The weather was still dull and overcast as I followed the hillside north firstly following the contour and then starting to climb steeply upwards. The last time I was here I follow the contour to a stone wall and followed that up towards Tarn at Leaves. However since then a new post and wire fence has been fitted heading steeply up the hillside so I decided to follow that to where the gradient eased. I climbed over the fence and headed northwest across open boggy ground to Tarn at Leaves.
Tarn at Leaves

North view from Glaramara. Skiddaw in the distance
When I got there I couldn't get across the outflow area so had to walk around the tarn and then head for the ridge in a southerly direction across Rosthwaite Fell. The path was intermittent but fairly easy to find but I'd forgotten how far it was to my next objective of Glaramara. After crossing a flat area I started to head up climbing to the west and then the dark shape of the east face of Glaramara appeared in front of me with the summit shrouded in cloud. It was fairly easy underfoot and eventually I reached the summit area in thick cloud so couldn't really see which was the highest point.
Glaramara cairn
I assumed it was a cairn of stones so took a photo and then began my descent heading north and steeply downwards. The path was well used and very easy to follow but I didn't drop below the cloud until I reached Thorneythwaite Fell when the views opened up across to Base Brown where I been last week. I had reasonable views up Borrowdale as I descended the path steeply down to Strands Bridge. At this point I reached the road and followed it to the campsite near the school at Stonethwaite.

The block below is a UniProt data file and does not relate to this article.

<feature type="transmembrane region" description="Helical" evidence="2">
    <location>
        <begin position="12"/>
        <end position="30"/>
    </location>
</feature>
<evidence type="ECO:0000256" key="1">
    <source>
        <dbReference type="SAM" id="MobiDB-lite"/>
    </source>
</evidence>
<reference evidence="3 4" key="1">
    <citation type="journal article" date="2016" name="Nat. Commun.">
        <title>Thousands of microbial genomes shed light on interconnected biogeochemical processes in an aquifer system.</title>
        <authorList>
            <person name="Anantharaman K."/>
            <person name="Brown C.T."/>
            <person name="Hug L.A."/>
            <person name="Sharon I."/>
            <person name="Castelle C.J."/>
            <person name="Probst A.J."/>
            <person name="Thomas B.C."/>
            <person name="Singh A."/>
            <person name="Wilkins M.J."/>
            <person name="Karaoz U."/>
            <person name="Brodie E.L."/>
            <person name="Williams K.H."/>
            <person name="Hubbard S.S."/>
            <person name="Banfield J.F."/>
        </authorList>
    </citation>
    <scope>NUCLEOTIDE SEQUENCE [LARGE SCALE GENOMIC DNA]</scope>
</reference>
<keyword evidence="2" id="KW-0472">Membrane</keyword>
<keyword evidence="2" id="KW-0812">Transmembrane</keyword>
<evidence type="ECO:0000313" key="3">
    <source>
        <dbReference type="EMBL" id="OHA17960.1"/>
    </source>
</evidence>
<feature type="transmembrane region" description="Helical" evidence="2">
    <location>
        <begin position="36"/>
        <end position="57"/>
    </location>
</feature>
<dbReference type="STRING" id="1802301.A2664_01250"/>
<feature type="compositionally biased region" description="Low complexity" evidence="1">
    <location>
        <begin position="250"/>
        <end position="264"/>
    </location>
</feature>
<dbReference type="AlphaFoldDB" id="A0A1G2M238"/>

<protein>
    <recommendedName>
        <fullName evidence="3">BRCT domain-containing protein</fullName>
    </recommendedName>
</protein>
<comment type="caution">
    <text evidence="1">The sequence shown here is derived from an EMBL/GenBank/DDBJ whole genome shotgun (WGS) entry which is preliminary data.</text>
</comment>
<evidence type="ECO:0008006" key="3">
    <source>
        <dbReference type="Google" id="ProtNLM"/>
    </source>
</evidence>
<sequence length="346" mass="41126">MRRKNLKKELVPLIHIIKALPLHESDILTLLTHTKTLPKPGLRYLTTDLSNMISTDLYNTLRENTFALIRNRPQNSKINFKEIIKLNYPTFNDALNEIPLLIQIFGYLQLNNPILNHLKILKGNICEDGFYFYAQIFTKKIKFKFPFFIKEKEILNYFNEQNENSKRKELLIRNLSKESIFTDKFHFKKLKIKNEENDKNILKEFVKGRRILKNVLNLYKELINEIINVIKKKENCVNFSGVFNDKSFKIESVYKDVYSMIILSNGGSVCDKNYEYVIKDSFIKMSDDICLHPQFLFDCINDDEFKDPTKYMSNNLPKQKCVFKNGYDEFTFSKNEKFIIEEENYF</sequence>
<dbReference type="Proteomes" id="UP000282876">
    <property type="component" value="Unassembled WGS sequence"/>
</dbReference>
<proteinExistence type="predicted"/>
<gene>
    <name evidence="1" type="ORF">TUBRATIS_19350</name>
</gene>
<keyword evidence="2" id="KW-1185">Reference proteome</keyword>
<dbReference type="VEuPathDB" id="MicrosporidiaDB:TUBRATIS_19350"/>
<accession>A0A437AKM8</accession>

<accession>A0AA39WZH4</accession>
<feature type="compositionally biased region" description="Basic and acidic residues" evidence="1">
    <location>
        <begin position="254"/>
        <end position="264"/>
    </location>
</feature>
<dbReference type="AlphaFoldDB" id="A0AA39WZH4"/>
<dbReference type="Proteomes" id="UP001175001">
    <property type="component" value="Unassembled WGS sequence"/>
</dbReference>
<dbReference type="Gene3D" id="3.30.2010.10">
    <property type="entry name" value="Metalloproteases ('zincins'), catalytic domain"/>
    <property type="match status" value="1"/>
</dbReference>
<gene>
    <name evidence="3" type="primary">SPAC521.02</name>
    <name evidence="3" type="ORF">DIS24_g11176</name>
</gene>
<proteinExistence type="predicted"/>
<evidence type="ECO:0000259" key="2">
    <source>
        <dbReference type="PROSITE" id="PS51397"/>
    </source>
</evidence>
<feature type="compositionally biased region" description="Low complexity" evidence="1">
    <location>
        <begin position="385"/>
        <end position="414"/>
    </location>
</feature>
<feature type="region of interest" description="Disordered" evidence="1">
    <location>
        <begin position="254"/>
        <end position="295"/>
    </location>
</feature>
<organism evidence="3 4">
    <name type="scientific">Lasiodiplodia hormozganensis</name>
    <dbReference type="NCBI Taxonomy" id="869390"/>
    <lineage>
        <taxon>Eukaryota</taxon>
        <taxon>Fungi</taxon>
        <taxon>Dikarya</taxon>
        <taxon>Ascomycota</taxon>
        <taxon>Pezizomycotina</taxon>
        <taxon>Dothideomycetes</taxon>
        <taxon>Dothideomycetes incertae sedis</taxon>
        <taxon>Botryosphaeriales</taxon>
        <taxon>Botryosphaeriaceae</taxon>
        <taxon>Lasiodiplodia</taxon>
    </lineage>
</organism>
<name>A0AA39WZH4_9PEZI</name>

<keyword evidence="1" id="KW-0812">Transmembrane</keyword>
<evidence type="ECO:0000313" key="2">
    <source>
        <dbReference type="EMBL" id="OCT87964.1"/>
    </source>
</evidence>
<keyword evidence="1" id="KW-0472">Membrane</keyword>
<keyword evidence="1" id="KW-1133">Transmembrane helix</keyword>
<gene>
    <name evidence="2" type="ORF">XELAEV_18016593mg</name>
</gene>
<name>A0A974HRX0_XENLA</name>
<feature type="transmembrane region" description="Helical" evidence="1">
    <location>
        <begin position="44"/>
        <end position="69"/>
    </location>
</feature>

Looking north to Derwentwater & Skiddaw
The campsite was closed and nobody was there so I walked straight across and through the farmyard to St Andrew's Church. I was glad to be able to get in as on previous occasions the door had been locked. I took a few pictures inside and also inspected the pulpit which has a brass plate stating that it was removed from the church in Mardale.
The plate reads:
In 1936 this pulpit was removed from the parish church of Mardale which was submerged when Hawes Water Dam was created.
I left the church and had a quick look in the graveyard but unfortunately I only found out later that in the graveyard is the grave of Bob Graham the famous marathon fell runner who lived from 1889 until 1966. A short way along the road I turn right and passed the school and then on to my car.

St Andrews Borrowdale

St Andrews Borrowdale

Mardale pulpit before removal (pre 1936)

Pulpit from Mardale
In 1936 this pulpit was removed from the parish church of Mardale which was submerged when Hawes Water Dam was created.
Stockley Bridge

Mardale pulpit in the left

St Martin's Church interior
It reads: